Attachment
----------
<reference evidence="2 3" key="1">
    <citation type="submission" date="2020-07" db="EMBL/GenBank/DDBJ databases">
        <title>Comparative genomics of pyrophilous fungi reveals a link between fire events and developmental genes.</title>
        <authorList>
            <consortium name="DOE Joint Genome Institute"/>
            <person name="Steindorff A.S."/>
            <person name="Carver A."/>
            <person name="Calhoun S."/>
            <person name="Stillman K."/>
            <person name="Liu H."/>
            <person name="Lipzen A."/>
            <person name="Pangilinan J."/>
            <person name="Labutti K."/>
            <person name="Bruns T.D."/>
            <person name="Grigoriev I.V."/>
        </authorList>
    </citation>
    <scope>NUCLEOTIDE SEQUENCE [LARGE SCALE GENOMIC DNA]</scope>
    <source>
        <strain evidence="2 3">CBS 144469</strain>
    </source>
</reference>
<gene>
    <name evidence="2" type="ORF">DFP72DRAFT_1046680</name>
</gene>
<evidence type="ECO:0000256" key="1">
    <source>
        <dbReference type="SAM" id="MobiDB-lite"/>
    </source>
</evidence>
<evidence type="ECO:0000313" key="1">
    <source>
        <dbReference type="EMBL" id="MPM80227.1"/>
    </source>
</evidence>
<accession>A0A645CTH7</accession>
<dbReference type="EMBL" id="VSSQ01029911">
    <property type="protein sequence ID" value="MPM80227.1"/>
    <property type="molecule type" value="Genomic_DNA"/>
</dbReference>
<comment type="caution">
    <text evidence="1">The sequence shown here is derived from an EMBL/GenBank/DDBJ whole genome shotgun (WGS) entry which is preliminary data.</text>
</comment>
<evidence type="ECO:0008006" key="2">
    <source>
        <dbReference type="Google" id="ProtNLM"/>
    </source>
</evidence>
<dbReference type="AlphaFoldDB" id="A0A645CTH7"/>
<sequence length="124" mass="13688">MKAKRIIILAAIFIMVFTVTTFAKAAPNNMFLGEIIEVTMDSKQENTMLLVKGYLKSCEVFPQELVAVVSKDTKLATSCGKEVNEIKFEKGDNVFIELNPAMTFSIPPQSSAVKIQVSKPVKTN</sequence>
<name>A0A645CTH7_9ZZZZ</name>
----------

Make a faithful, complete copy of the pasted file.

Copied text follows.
<reference evidence="2 3" key="1">
    <citation type="submission" date="2020-07" db="EMBL/GenBank/DDBJ databases">
        <title>Comparative genomics of pyrophilous fungi reveals a link between fire events and developmental genes.</title>
        <authorList>
            <consortium name="DOE Joint Genome Institute"/>
            <person name="Steindorff A.S."/>
            <person name="Carver A."/>
            <person name="Calhoun S."/>
            <person name="Stillman K."/>
            <person name="Liu H."/>
            <person name="Lipzen A."/>
            <person name="Pangilinan J."/>
            <person name="Labutti K."/>
            <person name="Bruns T.D."/>
            <person name="Grigoriev I.V."/>
        </authorList>
    </citation>
    <scope>NUCLEOTIDE SEQUENCE [LARGE SCALE GENOMIC DNA]</scope>
    <source>
        <strain evidence="2 3">CBS 144469</strain>
    </source>
</reference>
<gene>
    <name evidence="2" type="ORF">DFP72DRAFT_1046680</name>
</gene>
<evidence type="ECO:0000256" key="1">
    <source>
        <dbReference type="SAM" id="MobiDB-lite"/>
    </source>
</evidence>
<evidence type="ECO:0000313" key="1">
    <source>
        <dbReference type="EMBL" id="MPM80227.1"/>
    </source>
</evidence>
<accession>A0A645CTH7</accession>
<dbReference type="EMBL" id="VSSQ01029911">
    <property type="protein sequence ID" value="MPM80227.1"/>
    <property type="molecule type" value="Genomic_DNA"/>
</dbReference>
<comment type="caution">
    <text evidence="1">The sequence shown here is derived from an EMBL/GenBank/DDBJ whole genome shotgun (WGS) entry which is preliminary data.</text>
</comment>
<evidence type="ECO:0008006" key="2">
    <source>
        <dbReference type="Google" id="ProtNLM"/>
    </source>
</evidence>
<dbReference type="AlphaFoldDB" id="A0A645CTH7"/>
<sequence length="124" mass="13688">MKAKRIIILAAIFIMVFTVTTFAKAAPNNMFLGEIIEVTMDSKQENTMLLVKGYLKSCEVFPQELVAVVSKDTKLATSCGKEVNEIKFEKGDNVFIELNPAMTFSIPPQSSAVKIQVSKPVKTN</sequence>
<name>A0A645CTH7_9ZZZZ</name>